“Karma is nothing but the Law of Cause and Effect operating in the realm of human life and bringing about adjustments between an individual and other individuals whom he has affected by his thoughts, emotions and actions.” ~I. K. Taimni
In genetics, we generally use the term genotype to name trends that we carry in our genes for certain diseases and behaviors; and phenotype, to denote the role of the environment in our final behavior.
As always , we begin our journey between two columns: one that one that represents our baggage, a reservoir of information and traits stored on our memory cells ( genotype ) and the other that represents material we have collected gradually from infancy and childhood ( phenotype ), such as characteristics from the country we are born, with its peculiarities of wealth or poverty, education, culture and types of food, the religious and moral constraints to which we are subjected to, from our families, belief system related social classes , economic situation, etc.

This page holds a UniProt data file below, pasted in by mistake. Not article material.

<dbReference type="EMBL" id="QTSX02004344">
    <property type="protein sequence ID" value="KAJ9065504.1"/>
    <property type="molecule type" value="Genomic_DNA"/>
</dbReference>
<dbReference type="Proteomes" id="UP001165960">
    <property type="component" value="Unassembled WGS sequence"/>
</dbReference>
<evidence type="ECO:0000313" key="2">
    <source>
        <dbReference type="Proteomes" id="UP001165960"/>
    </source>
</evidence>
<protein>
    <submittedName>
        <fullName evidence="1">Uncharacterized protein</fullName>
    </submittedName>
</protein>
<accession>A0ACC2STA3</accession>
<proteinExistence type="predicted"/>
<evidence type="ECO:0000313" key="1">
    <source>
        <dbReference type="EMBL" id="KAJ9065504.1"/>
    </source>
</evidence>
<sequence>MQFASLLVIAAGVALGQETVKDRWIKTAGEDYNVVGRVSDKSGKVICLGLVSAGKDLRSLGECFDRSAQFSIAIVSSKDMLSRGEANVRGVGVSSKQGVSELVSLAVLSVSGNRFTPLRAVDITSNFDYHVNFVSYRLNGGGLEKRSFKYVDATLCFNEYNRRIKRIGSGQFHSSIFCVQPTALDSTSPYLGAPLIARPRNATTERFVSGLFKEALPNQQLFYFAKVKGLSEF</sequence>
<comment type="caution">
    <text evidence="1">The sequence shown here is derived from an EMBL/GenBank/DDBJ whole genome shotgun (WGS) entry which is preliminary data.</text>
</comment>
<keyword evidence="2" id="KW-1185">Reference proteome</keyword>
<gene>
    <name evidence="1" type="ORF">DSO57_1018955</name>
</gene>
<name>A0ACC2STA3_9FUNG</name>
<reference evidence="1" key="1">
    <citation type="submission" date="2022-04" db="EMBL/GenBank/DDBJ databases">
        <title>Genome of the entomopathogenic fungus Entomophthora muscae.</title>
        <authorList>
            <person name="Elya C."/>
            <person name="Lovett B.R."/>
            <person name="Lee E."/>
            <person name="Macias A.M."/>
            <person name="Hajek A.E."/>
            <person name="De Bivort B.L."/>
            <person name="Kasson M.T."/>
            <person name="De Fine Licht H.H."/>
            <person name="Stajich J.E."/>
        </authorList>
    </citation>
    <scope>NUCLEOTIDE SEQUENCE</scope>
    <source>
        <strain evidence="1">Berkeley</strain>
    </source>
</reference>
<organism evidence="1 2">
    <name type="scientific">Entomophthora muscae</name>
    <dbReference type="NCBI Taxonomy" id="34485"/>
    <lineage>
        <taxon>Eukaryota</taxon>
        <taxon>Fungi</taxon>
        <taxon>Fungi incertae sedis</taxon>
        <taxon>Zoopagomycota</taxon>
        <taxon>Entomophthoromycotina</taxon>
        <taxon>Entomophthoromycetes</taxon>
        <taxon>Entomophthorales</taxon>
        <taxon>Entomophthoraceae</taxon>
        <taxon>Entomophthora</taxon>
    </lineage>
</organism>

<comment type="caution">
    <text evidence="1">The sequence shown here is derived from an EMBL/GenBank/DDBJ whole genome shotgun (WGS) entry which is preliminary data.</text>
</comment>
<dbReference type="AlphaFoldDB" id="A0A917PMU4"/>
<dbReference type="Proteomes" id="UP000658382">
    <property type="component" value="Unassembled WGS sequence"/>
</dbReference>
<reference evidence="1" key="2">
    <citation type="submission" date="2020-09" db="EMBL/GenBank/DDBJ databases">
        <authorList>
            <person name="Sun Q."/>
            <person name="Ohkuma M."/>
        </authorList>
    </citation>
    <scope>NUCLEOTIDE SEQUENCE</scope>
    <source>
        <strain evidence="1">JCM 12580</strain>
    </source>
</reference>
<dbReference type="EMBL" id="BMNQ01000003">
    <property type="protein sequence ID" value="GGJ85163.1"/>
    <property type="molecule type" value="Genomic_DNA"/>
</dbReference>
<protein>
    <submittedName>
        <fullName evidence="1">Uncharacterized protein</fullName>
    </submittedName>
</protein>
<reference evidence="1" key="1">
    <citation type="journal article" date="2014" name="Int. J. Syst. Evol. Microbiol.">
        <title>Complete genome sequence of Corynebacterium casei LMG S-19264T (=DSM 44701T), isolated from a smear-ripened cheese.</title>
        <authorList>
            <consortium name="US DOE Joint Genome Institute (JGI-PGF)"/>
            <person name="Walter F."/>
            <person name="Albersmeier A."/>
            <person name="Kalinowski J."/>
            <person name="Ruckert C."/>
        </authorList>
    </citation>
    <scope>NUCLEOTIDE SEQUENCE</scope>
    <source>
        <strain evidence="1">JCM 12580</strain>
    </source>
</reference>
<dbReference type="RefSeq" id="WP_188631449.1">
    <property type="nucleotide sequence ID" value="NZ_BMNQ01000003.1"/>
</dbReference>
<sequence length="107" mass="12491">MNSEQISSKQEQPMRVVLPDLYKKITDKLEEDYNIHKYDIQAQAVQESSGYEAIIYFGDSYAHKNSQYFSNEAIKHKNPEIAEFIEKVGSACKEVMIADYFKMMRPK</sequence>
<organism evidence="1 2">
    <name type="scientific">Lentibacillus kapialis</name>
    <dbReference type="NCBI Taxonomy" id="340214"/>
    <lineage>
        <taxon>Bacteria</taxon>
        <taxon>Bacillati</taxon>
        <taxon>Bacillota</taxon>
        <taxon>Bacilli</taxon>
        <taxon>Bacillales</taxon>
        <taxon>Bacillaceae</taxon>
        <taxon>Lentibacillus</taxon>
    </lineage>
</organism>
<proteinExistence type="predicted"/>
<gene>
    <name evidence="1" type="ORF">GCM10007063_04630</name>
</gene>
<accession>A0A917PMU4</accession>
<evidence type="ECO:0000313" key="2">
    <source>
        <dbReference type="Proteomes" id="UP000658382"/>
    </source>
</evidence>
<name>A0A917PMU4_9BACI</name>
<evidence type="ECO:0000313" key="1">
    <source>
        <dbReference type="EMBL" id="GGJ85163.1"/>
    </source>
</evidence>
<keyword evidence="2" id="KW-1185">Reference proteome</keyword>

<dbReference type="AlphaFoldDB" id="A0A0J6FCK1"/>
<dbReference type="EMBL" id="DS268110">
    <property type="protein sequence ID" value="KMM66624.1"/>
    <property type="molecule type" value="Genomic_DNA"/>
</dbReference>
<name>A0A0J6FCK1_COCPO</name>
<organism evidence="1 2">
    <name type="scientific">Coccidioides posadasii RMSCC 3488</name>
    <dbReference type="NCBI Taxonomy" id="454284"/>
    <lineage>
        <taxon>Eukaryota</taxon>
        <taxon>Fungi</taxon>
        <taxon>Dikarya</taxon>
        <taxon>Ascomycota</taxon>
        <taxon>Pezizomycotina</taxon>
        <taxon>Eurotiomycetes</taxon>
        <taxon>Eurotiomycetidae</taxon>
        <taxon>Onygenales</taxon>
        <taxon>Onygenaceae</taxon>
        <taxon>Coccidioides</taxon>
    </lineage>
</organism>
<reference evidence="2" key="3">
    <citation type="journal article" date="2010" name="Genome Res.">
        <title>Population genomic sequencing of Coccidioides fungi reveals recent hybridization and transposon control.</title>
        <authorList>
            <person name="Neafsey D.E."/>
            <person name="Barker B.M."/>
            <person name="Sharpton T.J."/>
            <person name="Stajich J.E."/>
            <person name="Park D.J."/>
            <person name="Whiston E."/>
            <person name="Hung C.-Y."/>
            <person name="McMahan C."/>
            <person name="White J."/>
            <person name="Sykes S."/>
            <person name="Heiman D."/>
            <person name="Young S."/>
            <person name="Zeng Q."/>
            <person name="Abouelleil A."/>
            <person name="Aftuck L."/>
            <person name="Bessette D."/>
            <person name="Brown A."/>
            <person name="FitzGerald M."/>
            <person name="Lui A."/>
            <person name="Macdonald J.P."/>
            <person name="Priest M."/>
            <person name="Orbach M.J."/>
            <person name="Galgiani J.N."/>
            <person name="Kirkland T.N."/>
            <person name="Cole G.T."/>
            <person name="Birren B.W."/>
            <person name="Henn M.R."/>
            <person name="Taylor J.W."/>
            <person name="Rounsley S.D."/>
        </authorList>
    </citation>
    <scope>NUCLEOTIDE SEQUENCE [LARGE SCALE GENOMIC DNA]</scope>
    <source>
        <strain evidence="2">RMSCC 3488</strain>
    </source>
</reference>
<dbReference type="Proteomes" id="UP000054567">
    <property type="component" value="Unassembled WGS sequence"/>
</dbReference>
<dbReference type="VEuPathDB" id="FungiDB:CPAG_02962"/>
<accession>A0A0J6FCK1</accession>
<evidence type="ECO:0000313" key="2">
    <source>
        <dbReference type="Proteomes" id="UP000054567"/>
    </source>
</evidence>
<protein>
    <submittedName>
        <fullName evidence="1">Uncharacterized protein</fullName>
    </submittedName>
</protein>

“Like gravity, karma is so basic we often don’t even notice it.”
The Dynamics of Two Strands of Karma
Genotype Karma is totally related to other existences. Phenotype Karma is only partially related to the past, and mostly will be built in the day to day interactions we have with ourselves and our environment through the choices we are constantly making. We can relate the phenotype type of karma, as the ones specified by the Jainism traditions as the non-harming category or aghatiya karmas. They are responsible for the re-born soul’s physical and mental circumstances, longevity, spiritual potential and experience of pleasant and unpleasant sensations. These non-harming karmas are: nama (body determining karma), ayu (life span determining karma), gotra (status determining karma) and vedanaya (feeling producing karma) respectively.